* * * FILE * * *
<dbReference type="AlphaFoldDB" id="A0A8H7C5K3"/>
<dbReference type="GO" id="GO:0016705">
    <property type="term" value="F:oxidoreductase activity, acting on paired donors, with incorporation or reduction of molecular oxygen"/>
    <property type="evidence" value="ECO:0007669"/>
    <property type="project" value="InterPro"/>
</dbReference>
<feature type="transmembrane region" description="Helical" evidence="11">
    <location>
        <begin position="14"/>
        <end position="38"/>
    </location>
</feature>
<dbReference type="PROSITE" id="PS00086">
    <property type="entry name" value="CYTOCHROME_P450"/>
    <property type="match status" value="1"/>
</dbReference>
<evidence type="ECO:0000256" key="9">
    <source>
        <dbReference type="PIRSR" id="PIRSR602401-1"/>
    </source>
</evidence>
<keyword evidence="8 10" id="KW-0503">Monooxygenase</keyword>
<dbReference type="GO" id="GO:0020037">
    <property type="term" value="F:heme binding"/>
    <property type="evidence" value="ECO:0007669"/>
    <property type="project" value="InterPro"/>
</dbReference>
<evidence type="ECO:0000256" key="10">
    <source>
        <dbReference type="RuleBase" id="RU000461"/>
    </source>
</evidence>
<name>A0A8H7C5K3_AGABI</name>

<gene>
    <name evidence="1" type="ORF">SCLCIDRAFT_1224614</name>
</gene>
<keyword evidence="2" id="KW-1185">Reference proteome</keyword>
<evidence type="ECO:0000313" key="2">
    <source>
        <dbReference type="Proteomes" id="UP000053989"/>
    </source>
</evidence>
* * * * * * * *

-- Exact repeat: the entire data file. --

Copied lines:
<dbReference type="AlphaFoldDB" id="A0A8H7C5K3"/>
<dbReference type="GO" id="GO:0016705">
    <property type="term" value="F:oxidoreductase activity, acting on paired donors, with incorporation or reduction of molecular oxygen"/>
    <property type="evidence" value="ECO:0007669"/>
    <property type="project" value="InterPro"/>
</dbReference>
<feature type="transmembrane region" description="Helical" evidence="11">
    <location>
        <begin position="14"/>
        <end position="38"/>
    </location>
</feature>
<dbReference type="PROSITE" id="PS00086">
    <property type="entry name" value="CYTOCHROME_P450"/>
    <property type="match status" value="1"/>
</dbReference>
<evidence type="ECO:0000256" key="9">
    <source>
        <dbReference type="PIRSR" id="PIRSR602401-1"/>
    </source>
</evidence>
<keyword evidence="8 10" id="KW-0503">Monooxygenase</keyword>
<dbReference type="GO" id="GO:0020037">
    <property type="term" value="F:heme binding"/>
    <property type="evidence" value="ECO:0007669"/>
    <property type="project" value="InterPro"/>
</dbReference>
<evidence type="ECO:0000256" key="10">
    <source>
        <dbReference type="RuleBase" id="RU000461"/>
    </source>
</evidence>
<name>A0A8H7C5K3_AGABI</name>

<gene>
    <name evidence="1" type="ORF">SCLCIDRAFT_1224614</name>
</gene>
<keyword evidence="2" id="KW-1185">Reference proteome</keyword>
<evidence type="ECO:0000313" key="2">
    <source>
        <dbReference type="Proteomes" id="UP000053989"/>
    </source>
</evidence>